This season finale is a trip.
And not in a good way.
Though I guess Geeta Patel directing probably saves it from being any worse, no matter how insipid writers Liz Feldman and Abe Sylvia’s plot points get. Like when forty-one year-old Linda Cardellini, who’s all spiritual and worked in a retirement communities for however long, but has never heard the Jewish take on the afterlife.
Or when Christina Applegate discovers teenage son Sam McCarthy has taken grandma Valerie Mahaffey’s pills to sell again at school and ends up apologizing for being such a bad mom he had to steal guns and sell drugs. “Dead to Me”’s interesting in how it never manages to be cringe because you’re too busy rolling your eyes. Can’t wait for the season where McCarthy pulls a Brock Turner and Applegate says he can’t be responsible because affluenza.
There’s some more Diana Maria Riva being the terrible uncaring detective—seriously, of anyone on the show, Riva should fire her agent.
There’s also Max Jenkins getting his wish and influencing Applegate’s younger son, Luke Roessler, to get baptized. It opens with Jenkins sitting next to Applegate like he didn’t destroy her career two episodes ago. Do the writers not even watch the show? I mean, I get it. I’m only writing about it in three hundred word bursts and it’s exhaustingly insipid. I can’t imagine working on it, day after day, and it never getting any better.
There’s a blah argument between Applegate and Cardellini, which comes after we’re supposed to hate all the prospective buyers for a property because they don’t want a gross sandwich roll from Applegate, but pretty soon Cardellini’s just off trying to drink herself to death while James Marsden shows up at Applegate’s.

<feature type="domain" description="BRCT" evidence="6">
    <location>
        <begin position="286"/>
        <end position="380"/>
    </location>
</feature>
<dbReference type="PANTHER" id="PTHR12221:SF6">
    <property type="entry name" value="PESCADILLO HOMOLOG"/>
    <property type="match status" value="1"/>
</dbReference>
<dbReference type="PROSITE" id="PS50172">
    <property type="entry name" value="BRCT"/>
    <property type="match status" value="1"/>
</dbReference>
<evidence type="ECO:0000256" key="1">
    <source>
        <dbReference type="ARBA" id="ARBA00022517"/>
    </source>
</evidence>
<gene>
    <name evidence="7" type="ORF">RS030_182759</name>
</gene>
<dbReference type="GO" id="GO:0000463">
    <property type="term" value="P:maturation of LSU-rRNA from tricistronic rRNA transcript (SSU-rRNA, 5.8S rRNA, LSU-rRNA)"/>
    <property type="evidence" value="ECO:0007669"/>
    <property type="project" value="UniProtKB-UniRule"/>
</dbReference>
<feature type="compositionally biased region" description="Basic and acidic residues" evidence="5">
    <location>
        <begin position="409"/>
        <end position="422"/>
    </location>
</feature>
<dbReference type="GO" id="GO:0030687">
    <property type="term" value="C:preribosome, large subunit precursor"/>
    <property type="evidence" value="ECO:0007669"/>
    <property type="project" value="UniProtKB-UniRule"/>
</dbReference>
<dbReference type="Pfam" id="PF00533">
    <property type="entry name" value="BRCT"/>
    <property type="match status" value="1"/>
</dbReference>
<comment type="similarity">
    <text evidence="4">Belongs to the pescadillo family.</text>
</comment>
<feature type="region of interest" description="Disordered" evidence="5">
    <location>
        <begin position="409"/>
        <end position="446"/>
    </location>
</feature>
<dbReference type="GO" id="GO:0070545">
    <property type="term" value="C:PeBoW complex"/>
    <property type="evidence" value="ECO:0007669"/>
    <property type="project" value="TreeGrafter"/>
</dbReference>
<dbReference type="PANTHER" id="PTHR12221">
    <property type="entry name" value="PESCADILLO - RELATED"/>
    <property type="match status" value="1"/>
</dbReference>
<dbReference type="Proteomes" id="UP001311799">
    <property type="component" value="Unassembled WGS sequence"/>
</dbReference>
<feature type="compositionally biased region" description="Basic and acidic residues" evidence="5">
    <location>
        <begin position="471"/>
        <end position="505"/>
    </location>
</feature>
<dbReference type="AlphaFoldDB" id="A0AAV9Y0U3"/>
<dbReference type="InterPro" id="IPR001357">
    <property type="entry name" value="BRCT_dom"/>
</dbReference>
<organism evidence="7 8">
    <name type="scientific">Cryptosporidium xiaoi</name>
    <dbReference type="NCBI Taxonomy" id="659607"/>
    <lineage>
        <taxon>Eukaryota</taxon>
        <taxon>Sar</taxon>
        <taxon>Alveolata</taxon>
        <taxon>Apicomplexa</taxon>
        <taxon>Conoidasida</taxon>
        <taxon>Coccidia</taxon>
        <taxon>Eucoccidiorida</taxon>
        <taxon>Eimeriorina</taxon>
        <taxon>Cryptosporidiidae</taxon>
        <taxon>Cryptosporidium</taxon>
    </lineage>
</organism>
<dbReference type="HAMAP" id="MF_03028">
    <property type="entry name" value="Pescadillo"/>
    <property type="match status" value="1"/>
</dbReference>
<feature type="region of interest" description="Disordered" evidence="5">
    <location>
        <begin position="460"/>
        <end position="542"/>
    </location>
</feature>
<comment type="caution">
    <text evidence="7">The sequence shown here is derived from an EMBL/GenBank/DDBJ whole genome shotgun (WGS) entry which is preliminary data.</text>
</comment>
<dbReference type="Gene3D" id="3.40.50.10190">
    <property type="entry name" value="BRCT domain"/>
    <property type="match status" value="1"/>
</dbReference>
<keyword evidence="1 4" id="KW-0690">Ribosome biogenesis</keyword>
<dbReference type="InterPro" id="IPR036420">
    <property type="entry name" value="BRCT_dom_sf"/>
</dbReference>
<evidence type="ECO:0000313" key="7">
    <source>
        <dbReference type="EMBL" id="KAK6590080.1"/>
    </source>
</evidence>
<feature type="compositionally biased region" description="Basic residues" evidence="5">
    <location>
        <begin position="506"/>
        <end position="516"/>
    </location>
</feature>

They have some real talk and he tries to hashtag feminism at her, then dramatic season finale cliffhanger.
Interestingly, the show tries to bookend a little with Suzy Nakamura (from the first episode and scene I think) getting to come back and hang out with Applegate. Nakamura’s not cool, however, and she’s a gun-freak so very uncool.
Until Applegate wants to learn how to shoot.
So I guess they have a shooting lesson in the backyard of Applegate’s house? No one calls the cops in L.A. for shootings? In White neighborhoods? Unclear.
It’d be a lot to hope the show’s creators had seen The Crossing Guard—during Cardellini’s big dramatic, predictable scene I thought about how it could be done well… then remembered it had been done well with that film. However, you’d think the creators would’ve at least seen Sunset Blvd. but apparently not.
Actually, no, I can believe they’d haven’t seen Sunset Blvd.
Anyway. I’m sure all problems they never worked out this season will magically resolve next season.
But maybe they’ll get better writers and directors?
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